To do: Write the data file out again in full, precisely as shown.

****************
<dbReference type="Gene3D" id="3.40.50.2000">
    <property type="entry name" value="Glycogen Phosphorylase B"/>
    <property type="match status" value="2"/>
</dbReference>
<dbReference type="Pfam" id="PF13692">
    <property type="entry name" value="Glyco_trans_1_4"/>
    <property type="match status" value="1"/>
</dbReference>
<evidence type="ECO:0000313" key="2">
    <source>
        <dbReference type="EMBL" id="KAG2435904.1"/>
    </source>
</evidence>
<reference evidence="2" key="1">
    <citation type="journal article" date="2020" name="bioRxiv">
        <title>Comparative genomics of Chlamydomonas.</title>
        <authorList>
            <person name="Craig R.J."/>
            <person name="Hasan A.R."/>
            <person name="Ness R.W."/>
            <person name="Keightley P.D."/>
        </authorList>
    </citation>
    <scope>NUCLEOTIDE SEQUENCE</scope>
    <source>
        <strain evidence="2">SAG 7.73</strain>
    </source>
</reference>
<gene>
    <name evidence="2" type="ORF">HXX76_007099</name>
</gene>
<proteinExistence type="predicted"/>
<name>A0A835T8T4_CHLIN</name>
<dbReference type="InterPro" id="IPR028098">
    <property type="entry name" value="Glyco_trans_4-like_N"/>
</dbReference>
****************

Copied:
<dbReference type="Gene3D" id="3.40.50.2000">
    <property type="entry name" value="Glycogen Phosphorylase B"/>
    <property type="match status" value="2"/>
</dbReference>
<dbReference type="Pfam" id="PF13692">
    <property type="entry name" value="Glyco_trans_1_4"/>
    <property type="match status" value="1"/>
</dbReference>
<evidence type="ECO:0000313" key="2">
    <source>
        <dbReference type="EMBL" id="KAG2435904.1"/>
    </source>
</evidence>
<reference evidence="2" key="1">
    <citation type="journal article" date="2020" name="bioRxiv">
        <title>Comparative genomics of Chlamydomonas.</title>
        <authorList>
            <person name="Craig R.J."/>
            <person name="Hasan A.R."/>
            <person name="Ness R.W."/>
            <person name="Keightley P.D."/>
        </authorList>
    </citation>
    <scope>NUCLEOTIDE SEQUENCE</scope>
    <source>
        <strain evidence="2">SAG 7.73</strain>
    </source>
</reference>
<gene>
    <name evidence="2" type="ORF">HXX76_007099</name>
</gene>
<proteinExistence type="predicted"/>
<name>A0A835T8T4_CHLIN</name>
<dbReference type="InterPro" id="IPR028098">
    <property type="entry name" value="Glyco_trans_4-like_N"/>
</dbReference>